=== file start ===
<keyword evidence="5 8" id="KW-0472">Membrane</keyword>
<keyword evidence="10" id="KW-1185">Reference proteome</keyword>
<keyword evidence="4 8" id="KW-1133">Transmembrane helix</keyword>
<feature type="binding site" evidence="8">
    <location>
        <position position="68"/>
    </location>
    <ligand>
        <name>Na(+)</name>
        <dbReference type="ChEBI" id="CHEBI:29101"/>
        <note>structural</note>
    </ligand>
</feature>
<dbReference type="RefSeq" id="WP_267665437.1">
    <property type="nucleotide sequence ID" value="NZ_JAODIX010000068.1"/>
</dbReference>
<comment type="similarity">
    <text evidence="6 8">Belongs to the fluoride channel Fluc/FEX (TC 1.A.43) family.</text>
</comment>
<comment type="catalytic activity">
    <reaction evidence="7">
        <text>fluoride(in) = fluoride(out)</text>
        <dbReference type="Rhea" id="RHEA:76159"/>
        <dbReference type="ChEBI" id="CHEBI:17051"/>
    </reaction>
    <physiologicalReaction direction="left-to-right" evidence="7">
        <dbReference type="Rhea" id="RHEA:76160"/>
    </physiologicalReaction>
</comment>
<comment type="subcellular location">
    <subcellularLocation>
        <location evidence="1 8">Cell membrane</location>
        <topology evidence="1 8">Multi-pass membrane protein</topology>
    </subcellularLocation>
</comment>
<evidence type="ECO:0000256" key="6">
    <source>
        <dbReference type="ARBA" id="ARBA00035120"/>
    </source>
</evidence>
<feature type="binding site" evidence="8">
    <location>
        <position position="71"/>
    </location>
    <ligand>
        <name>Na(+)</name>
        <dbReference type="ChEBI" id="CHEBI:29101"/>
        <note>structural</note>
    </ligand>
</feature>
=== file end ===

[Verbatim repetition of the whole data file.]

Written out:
<keyword evidence="5 8" id="KW-0472">Membrane</keyword>
<keyword evidence="10" id="KW-1185">Reference proteome</keyword>
<keyword evidence="4 8" id="KW-1133">Transmembrane helix</keyword>
<feature type="binding site" evidence="8">
    <location>
        <position position="68"/>
    </location>
    <ligand>
        <name>Na(+)</name>
        <dbReference type="ChEBI" id="CHEBI:29101"/>
        <note>structural</note>
    </ligand>
</feature>
<dbReference type="RefSeq" id="WP_267665437.1">
    <property type="nucleotide sequence ID" value="NZ_JAODIX010000068.1"/>
</dbReference>
<comment type="similarity">
    <text evidence="6 8">Belongs to the fluoride channel Fluc/FEX (TC 1.A.43) family.</text>
</comment>
<comment type="catalytic activity">
    <reaction evidence="7">
        <text>fluoride(in) = fluoride(out)</text>
        <dbReference type="Rhea" id="RHEA:76159"/>
        <dbReference type="ChEBI" id="CHEBI:17051"/>
    </reaction>
    <physiologicalReaction direction="left-to-right" evidence="7">
        <dbReference type="Rhea" id="RHEA:76160"/>
    </physiologicalReaction>
</comment>
<comment type="subcellular location">
    <subcellularLocation>
        <location evidence="1 8">Cell membrane</location>
        <topology evidence="1 8">Multi-pass membrane protein</topology>
    </subcellularLocation>
</comment>
<evidence type="ECO:0000256" key="6">
    <source>
        <dbReference type="ARBA" id="ARBA00035120"/>
    </source>
</evidence>
<feature type="binding site" evidence="8">
    <location>
        <position position="71"/>
    </location>
    <ligand>
        <name>Na(+)</name>
        <dbReference type="ChEBI" id="CHEBI:29101"/>
        <note>structural</note>
    </ligand>
</feature>